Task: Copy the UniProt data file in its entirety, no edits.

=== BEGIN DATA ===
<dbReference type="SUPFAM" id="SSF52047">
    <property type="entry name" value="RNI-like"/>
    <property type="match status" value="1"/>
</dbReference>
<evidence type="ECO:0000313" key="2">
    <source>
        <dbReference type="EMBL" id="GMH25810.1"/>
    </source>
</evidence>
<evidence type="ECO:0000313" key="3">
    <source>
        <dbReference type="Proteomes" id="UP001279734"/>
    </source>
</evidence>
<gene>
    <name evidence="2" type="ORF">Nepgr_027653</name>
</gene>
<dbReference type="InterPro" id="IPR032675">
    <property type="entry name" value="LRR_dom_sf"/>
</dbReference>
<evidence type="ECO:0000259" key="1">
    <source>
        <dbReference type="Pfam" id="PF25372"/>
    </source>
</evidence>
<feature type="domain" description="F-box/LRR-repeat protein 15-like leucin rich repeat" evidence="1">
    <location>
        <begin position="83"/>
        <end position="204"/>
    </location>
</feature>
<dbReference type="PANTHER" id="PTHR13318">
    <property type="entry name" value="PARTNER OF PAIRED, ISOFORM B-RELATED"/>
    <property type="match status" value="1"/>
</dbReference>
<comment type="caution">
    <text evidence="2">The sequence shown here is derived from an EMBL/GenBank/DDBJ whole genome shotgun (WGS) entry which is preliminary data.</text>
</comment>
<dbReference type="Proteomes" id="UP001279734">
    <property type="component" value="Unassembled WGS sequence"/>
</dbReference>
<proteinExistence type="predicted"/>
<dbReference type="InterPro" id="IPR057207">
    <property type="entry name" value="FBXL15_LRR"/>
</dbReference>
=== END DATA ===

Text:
<dbReference type="SUPFAM" id="SSF52047">
    <property type="entry name" value="RNI-like"/>
    <property type="match status" value="1"/>
</dbReference>
<evidence type="ECO:0000313" key="2">
    <source>
        <dbReference type="EMBL" id="GMH25810.1"/>
    </source>
</evidence>
<evidence type="ECO:0000313" key="3">
    <source>
        <dbReference type="Proteomes" id="UP001279734"/>
    </source>
</evidence>
<gene>
    <name evidence="2" type="ORF">Nepgr_027653</name>
</gene>
<dbReference type="InterPro" id="IPR032675">
    <property type="entry name" value="LRR_dom_sf"/>
</dbReference>
<evidence type="ECO:0000259" key="1">
    <source>
        <dbReference type="Pfam" id="PF25372"/>
    </source>
</evidence>
<feature type="domain" description="F-box/LRR-repeat protein 15-like leucin rich repeat" evidence="1">
    <location>
        <begin position="83"/>
        <end position="204"/>
    </location>
</feature>
<dbReference type="PANTHER" id="PTHR13318">
    <property type="entry name" value="PARTNER OF PAIRED, ISOFORM B-RELATED"/>
    <property type="match status" value="1"/>
</dbReference>
<comment type="caution">
    <text evidence="2">The sequence shown here is derived from an EMBL/GenBank/DDBJ whole genome shotgun (WGS) entry which is preliminary data.</text>
</comment>
<dbReference type="Proteomes" id="UP001279734">
    <property type="component" value="Unassembled WGS sequence"/>
</dbReference>
<proteinExistence type="predicted"/>
<dbReference type="InterPro" id="IPR057207">
    <property type="entry name" value="FBXL15_LRR"/>
</dbReference>